Europe missing €155 billion to meet connectivity aims – Huawei CEO

Huawei has once again set out its stall in the digital transformation camp, however it shown its pessimistic side with a couple of warnings to Europe.

Speaking at Huawei’s European Innovation day, Rotating CEO Ken Hu gave us a few clues as to the giant’s bets for the future. As you would expect, digital transformation and artificial intelligence were pinned as the drivers for the digital economy, but perhaps there was a warning; don’t get ahead of yourselves or be cheap.

“Demand for digital is real and is quite urgent,” said Hu. “For innovators and consumers, they are looking for emerging technologies like HD video or VR and AR. As a consumer we enjoy the convenience of car sharing and mobile banking, and we don’t want to worry about coverage.”

If digital is key for Europe to remain competitive in the future, then Hu highlighted a couple of worrying statistics.

Firstly, coverage in Europe is still amazingly low in comparison to some of the more advanced economies worldwide, such as Korea or Japan. Whereas they are almost guaranteeing coverage, we still have 60% of rural customers who are not able to experience 30 Mpbs internet speeds.

Another worrying comparison is that 2020 89% of the jobs in Europe will require digital skills. This is not a surprising statistic, but Hu claims 14% of Europeans have never used the internet. Will these individuals be ready for the digital economy? For Hu, one of the most important factors of the future is enabling opportunities for everyone. If this statistic proves to be true, Europe is failing for the moment.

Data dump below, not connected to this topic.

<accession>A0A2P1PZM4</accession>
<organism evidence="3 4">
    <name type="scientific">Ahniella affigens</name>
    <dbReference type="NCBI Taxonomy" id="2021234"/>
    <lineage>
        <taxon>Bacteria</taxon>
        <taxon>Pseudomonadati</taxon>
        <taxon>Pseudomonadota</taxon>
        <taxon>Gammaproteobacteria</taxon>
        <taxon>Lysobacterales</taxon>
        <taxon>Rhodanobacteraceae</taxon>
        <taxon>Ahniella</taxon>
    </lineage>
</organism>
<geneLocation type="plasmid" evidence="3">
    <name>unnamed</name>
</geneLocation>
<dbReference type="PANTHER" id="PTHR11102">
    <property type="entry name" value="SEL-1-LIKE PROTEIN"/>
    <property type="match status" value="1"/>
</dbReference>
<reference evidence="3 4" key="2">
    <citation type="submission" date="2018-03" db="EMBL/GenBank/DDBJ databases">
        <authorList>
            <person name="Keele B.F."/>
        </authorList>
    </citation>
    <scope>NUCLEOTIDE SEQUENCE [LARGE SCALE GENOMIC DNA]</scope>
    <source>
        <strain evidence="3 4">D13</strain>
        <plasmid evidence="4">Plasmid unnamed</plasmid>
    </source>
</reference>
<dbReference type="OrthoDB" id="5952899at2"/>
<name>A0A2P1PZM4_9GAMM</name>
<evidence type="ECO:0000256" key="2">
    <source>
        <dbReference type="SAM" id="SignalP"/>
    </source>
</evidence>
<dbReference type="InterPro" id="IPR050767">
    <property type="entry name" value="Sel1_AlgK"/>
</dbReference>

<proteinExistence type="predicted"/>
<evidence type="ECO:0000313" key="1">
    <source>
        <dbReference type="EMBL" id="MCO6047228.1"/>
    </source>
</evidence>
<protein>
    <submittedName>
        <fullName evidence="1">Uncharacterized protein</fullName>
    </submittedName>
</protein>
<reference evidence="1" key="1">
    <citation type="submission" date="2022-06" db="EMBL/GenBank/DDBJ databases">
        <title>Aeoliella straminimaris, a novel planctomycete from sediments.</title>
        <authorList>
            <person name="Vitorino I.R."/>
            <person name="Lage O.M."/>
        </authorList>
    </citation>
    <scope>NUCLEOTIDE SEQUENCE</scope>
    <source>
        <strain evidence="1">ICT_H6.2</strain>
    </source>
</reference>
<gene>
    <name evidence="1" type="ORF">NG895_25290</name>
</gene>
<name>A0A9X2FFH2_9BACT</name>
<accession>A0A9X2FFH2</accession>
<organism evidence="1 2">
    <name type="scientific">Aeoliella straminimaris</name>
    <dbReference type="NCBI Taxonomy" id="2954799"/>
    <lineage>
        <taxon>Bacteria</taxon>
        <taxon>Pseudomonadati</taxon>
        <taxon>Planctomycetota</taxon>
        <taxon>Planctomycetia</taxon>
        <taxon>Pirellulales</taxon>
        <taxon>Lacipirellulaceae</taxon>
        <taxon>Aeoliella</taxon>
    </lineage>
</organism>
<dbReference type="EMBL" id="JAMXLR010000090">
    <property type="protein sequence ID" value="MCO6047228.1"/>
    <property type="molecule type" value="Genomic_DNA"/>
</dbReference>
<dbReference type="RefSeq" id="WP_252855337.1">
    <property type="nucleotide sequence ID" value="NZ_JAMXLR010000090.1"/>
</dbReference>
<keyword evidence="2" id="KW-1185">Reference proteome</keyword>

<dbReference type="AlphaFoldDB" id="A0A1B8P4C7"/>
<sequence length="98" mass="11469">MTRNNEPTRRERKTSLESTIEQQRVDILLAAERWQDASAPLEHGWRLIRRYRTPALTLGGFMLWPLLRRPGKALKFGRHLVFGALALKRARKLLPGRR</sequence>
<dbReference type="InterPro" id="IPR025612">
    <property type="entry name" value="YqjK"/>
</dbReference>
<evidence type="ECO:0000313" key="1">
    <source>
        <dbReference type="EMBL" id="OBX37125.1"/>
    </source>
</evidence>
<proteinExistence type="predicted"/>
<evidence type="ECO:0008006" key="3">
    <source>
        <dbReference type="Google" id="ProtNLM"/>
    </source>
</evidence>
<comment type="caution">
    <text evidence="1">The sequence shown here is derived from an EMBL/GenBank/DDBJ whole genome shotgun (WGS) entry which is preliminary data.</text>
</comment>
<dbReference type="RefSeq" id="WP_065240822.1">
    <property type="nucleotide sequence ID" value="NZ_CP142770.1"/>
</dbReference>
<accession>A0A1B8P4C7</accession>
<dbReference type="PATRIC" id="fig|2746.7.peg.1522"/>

The final statistic, which is proved to be accurate should be terrifying for those singing the praises of European businesses. To meet connectivity goals, investments in the European market would have to exceed €500 billion, however UHuHuawei believes the current shortfalls are in excess of €155 billion. That is a huge sum, which would essentially cripple any innovation or global competitiveness ambitions.

Now, let’s be clear. These are estimates, but it wouldn’t surprise us if the figures were anywhere near these numbers. The perception that Europe is bottom of the pile is there for a reason. It is a worrying position to be in, but not the end of the world for the moment.

“There needs to be a more supportive policy to encourage more investment,” said Hu.

Hu didn’t directly accuse anyone of inhibiting the drive towards the digital economy, but it wouldn’t be difficult to make assumptions. We’re not going to, but if the unnamed party (**COUGH COUGH EUROPEAN COMMISSION **) does not make changes, to become more agile and encourage private investment, Europe will remain at the bottom of the pile for a very long time.

Some people might point out that it is easy to blame rule makers and legislators. But there is only so many times you can hear the same thing without starting to believe it. One of my favourite quotes is from the movie ‘Lucky Number Slevin’, which I think is quite applicable here:

Slevin: Listen, I’ve been hearing that a lot lately…

The Rabbi: [interrupting] My father used to say ‘The first time someone calls you a horse you punch him on the nose, the second time someone calls you a horse you call him a jerk but the third time someone calls you a horse, well then perhaps it’s time to go shopping for a saddle.’

Over the last couple of weeks, we have heard from Orange (click here), Nokia (click here) and now Huawei, that something is not right at policy level and the Europeans will suffer because of it. Whether the warnings are heard remains to be seen, though we are sceptical considering the form of the stubborn bureaucrats.

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